According to the May 21, 2019, U.S. Drought Monitor, moderate to extreme drought covers 2.7% of the total United States, an increase from last week’s 2.4%. The worst drought categories (extreme to exceptional drought) rose to 0.14% due in part to the introduction of extreme drought conditions in Alaska, breaking an eight-week national stretch of 0%.
With the elimination of severe drought from New Mexico, this week is the first time in the 20-year history of the U.S. Drought Monitor that the contiguous United States has been free of severe to exceptional drought. However, it also marks the first time that extreme drought has been analyzed for Alaska.
The atmospheric circulation was dominated by a large upper-level trough, which settled over the western contiguous United States and a ridge of high pressure which migrated from the Plains to Southeast. Several Pacific weather systems moved into the trough, bringing above-normal precipitation and cooler-than-normal temperatures to much of the West. The eastern ridge became anchored over the Southeast, keeping the weather warmer and drier than normal in that region.
The combination of the western trough and southeastern ridge created a strong southwesterly flow across the central part of the country that funneled energy and Gulf of Mexico moisture into the Plains. This flow also directed strong low pressure systems from the Southwest across the Plains and toward the Great Lakes region. These storm systems generated heavy flooding rains and severe weather along their track.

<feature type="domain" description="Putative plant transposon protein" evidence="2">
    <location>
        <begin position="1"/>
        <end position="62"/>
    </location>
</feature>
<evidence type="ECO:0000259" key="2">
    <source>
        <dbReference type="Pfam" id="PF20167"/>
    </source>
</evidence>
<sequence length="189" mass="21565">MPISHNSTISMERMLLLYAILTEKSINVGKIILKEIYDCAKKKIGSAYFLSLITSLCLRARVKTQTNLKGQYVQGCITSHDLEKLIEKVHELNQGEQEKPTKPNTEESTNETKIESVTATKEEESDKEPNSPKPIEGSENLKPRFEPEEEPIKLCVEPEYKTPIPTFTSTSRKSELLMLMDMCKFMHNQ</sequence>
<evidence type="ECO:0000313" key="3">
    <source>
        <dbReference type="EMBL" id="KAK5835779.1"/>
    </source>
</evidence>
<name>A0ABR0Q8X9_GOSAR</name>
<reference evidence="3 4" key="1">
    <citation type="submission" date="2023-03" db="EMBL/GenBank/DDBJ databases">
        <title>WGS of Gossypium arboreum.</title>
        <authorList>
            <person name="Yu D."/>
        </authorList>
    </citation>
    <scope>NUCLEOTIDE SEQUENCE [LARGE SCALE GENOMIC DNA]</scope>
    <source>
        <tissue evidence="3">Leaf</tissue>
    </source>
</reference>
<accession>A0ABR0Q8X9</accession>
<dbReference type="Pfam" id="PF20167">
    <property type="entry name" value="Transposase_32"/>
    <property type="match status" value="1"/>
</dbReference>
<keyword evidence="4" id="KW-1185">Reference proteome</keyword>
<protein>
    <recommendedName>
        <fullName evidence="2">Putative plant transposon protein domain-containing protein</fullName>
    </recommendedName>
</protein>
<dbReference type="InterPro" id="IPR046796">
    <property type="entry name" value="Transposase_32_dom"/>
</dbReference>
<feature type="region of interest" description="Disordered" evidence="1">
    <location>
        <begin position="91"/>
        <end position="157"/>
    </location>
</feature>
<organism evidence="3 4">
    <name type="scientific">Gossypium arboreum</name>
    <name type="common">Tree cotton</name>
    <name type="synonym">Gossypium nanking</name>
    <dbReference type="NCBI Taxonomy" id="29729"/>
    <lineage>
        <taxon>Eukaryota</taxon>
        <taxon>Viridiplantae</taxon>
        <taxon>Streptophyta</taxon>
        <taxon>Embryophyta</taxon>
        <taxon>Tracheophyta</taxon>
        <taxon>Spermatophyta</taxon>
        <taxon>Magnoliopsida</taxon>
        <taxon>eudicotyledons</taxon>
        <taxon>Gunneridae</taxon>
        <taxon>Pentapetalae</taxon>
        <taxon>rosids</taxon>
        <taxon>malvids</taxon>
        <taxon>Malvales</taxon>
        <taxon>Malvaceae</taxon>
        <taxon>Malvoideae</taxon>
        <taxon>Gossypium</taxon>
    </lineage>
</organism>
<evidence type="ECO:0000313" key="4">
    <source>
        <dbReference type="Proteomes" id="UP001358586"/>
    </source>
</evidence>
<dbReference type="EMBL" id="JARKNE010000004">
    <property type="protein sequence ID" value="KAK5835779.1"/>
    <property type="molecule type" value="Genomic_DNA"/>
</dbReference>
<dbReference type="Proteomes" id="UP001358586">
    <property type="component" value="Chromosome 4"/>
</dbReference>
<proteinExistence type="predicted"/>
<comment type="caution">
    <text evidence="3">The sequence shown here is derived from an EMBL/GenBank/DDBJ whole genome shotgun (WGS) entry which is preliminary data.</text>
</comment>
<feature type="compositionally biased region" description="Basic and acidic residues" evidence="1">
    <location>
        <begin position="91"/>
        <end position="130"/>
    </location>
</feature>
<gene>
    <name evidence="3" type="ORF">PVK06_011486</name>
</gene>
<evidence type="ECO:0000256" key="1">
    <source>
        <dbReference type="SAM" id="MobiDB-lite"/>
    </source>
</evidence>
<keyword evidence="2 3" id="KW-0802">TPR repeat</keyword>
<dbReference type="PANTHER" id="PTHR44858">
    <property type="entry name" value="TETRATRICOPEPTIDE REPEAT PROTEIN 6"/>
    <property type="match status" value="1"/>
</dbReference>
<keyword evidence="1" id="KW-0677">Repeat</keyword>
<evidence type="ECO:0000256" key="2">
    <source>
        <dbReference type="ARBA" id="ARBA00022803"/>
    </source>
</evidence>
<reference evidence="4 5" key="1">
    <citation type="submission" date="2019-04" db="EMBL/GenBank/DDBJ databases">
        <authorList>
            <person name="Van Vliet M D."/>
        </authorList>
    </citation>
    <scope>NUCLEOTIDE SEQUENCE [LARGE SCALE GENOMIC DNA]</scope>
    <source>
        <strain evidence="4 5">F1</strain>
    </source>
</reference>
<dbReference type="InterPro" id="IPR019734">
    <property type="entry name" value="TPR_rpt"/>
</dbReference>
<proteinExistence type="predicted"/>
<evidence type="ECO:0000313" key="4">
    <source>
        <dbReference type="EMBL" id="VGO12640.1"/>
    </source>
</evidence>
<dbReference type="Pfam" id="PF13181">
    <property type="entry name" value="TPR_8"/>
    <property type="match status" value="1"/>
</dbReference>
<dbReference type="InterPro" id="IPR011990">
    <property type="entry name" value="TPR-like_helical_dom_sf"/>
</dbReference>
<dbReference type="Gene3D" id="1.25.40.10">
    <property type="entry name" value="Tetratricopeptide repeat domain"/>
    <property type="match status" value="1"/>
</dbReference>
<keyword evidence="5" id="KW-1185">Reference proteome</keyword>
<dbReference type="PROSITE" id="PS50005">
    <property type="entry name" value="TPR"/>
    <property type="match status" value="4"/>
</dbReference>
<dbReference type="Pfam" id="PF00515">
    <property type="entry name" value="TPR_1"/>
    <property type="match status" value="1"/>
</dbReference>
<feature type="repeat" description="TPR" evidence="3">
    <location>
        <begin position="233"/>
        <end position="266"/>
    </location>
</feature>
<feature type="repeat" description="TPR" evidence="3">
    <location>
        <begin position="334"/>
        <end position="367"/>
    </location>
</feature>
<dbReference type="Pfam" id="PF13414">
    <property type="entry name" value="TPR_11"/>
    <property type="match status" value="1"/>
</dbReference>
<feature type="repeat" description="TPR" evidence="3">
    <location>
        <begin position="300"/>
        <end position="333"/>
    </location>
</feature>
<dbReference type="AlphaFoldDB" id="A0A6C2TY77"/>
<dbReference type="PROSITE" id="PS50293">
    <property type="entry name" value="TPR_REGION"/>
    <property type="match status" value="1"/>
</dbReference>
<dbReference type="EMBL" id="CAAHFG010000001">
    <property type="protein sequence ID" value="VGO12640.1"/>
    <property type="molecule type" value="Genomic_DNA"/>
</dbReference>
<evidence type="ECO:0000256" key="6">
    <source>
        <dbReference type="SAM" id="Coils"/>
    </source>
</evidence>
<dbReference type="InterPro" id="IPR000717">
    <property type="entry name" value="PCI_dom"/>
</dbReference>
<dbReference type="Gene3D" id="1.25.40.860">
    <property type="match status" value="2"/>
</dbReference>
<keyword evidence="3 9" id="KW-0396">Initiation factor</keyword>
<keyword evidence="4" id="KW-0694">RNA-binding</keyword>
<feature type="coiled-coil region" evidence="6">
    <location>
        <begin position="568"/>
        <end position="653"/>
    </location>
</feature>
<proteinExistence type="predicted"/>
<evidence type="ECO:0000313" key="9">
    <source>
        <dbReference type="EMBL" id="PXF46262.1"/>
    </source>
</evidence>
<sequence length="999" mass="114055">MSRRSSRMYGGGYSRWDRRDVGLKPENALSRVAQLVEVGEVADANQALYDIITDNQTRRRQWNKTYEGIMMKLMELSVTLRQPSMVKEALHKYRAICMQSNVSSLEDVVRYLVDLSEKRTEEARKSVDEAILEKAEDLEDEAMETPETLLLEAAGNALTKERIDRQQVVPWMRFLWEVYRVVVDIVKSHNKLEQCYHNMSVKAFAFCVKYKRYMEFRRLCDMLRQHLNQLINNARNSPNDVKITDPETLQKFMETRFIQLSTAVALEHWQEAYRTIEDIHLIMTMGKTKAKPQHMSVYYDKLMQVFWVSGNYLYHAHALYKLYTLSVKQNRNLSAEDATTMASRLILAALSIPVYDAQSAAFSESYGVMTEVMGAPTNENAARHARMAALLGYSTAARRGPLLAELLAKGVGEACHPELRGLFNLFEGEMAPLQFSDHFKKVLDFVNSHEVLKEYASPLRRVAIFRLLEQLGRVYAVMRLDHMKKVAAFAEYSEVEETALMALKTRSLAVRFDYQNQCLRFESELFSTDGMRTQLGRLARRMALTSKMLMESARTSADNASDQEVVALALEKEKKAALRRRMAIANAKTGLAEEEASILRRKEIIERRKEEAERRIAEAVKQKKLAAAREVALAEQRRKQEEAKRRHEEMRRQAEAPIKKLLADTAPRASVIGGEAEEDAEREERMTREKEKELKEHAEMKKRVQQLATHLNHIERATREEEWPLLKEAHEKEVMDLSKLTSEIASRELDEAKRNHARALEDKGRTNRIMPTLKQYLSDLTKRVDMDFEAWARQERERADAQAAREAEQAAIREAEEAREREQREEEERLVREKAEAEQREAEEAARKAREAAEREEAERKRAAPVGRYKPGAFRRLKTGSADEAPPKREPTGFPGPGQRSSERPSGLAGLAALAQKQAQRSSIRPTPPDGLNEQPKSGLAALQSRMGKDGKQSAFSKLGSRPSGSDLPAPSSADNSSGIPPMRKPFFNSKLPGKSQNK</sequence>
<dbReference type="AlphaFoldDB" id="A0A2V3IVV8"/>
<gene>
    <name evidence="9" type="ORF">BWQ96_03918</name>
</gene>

Most of the precipitation fell on areas that were drought-free. Drought and abnormal dryness contracted in parts of the Southwest where this week’s precipitation added to short-term surpluses, which were beginning to counter long-term precipitation deficits. But drought or abnormal dryness expanded in areas that received below-normal precipitation this week, had continued and prolonged precipitation deficits, or were experiencing drought impacts. These included parts of southern Texas, the Pacific Northwest, the northern Plains, the Southeast, Hawaii, Puerto Rico, and the southern parts of the Alaskan panhandle.
Abnormal dryness and drought are currently affecting more than 27 million people across the United States—about 8.7% of the country’s population.
Drought conditions for the United States hit a 20-year low on May 14, 2019. See how this low compares to the historically highest week on record, observed September 25, 2012.
In addition to Drought.gov, you can find further information on the current drought as well as on this week’s Drought Monitor update at the National Drought Mitigation Center. See their recent news releases.
The most recent U.S. Drought Outlook is available from NOAA’s Climate Prediction Center and the U.S. Department of Agriculture provides information about the drought’s influence on crops and livestock.